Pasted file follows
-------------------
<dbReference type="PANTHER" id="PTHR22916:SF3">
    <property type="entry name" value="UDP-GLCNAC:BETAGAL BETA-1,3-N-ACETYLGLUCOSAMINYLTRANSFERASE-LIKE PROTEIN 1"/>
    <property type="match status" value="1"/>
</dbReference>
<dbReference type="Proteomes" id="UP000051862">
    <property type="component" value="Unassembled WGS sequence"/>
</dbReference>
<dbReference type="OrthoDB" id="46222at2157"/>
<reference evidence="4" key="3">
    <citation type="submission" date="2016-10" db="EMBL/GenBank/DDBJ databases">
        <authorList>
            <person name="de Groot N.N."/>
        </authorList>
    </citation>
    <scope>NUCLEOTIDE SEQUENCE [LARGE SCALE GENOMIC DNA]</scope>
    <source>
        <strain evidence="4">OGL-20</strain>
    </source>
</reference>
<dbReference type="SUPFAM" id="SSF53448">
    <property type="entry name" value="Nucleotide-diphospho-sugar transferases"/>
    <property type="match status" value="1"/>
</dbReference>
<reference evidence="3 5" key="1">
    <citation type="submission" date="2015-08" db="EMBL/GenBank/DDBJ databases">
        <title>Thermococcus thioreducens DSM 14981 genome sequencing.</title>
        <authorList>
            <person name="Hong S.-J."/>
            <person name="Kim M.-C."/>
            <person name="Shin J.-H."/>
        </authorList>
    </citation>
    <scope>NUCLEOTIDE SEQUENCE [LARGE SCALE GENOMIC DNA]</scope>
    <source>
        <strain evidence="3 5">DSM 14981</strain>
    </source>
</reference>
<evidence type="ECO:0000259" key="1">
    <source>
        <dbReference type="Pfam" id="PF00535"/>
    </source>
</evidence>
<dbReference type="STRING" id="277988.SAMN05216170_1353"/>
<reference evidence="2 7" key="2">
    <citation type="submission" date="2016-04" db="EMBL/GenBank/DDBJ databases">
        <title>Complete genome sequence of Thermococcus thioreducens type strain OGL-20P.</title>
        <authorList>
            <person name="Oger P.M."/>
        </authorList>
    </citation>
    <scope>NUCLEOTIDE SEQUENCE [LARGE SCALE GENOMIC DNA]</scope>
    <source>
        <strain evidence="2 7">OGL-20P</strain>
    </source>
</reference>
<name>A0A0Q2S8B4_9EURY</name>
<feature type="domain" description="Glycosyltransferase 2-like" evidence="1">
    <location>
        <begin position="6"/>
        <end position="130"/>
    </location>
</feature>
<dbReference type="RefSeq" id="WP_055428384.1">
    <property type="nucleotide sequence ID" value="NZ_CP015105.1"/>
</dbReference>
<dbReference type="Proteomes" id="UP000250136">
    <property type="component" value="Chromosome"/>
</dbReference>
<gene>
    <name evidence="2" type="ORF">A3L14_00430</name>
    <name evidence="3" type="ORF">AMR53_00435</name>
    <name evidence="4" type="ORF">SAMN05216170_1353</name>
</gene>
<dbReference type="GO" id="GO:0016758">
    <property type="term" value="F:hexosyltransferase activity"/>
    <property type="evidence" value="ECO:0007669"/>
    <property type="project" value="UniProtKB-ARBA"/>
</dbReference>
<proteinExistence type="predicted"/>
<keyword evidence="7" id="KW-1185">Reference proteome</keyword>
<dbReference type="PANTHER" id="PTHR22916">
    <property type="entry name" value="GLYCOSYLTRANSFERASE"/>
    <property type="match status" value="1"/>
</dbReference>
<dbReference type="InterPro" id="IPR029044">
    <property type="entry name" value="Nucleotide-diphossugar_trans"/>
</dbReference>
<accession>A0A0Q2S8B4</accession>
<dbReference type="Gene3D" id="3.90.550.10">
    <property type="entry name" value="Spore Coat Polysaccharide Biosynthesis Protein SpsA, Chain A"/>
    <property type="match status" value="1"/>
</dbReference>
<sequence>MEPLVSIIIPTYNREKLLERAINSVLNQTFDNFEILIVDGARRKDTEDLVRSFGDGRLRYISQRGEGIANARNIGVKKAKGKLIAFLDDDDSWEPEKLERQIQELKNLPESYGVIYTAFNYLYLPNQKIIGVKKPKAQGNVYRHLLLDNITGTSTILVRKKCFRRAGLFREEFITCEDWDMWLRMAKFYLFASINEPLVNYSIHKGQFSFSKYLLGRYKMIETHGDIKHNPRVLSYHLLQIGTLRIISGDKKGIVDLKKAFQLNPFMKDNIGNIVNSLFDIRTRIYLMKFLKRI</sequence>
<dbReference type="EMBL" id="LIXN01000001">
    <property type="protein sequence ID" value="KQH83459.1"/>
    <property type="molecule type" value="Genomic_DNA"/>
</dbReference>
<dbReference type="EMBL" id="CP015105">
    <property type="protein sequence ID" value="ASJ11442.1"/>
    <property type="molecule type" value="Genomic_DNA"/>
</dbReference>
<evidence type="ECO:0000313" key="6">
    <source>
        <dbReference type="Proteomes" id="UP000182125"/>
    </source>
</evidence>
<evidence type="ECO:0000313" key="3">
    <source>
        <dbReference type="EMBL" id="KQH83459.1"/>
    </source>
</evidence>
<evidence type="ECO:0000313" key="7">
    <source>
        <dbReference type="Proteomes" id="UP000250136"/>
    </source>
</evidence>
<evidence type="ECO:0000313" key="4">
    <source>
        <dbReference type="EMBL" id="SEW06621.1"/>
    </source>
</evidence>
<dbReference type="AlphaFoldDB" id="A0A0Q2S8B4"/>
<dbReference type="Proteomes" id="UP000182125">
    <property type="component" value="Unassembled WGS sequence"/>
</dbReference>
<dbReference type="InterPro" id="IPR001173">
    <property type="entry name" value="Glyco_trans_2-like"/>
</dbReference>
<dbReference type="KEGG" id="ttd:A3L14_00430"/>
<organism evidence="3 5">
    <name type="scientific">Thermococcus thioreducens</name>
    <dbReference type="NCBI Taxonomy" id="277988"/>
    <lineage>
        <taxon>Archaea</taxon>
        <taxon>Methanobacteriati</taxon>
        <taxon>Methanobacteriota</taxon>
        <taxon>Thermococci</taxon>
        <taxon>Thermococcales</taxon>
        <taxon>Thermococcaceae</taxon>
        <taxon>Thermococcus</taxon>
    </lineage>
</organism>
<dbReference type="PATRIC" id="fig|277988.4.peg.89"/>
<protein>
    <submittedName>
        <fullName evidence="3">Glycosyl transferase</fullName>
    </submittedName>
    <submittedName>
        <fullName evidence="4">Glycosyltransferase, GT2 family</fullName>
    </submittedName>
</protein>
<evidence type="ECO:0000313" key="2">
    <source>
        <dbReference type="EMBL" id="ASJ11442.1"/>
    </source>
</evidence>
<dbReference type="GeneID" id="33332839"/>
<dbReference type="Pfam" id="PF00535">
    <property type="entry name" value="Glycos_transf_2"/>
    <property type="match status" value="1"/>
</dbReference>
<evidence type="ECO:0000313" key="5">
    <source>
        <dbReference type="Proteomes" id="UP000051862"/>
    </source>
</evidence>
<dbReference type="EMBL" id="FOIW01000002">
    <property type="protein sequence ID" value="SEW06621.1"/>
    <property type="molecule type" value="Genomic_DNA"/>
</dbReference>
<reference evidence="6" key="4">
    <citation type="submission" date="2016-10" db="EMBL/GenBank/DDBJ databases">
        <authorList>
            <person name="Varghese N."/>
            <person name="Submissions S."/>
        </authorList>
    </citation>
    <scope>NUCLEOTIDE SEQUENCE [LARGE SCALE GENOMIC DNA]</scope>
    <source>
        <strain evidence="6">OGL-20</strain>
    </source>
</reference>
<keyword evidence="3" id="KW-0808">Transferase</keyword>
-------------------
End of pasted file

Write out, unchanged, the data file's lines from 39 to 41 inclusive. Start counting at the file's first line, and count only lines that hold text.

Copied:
    <source>
        <dbReference type="Pfam" id="PF00535"/>
    </source>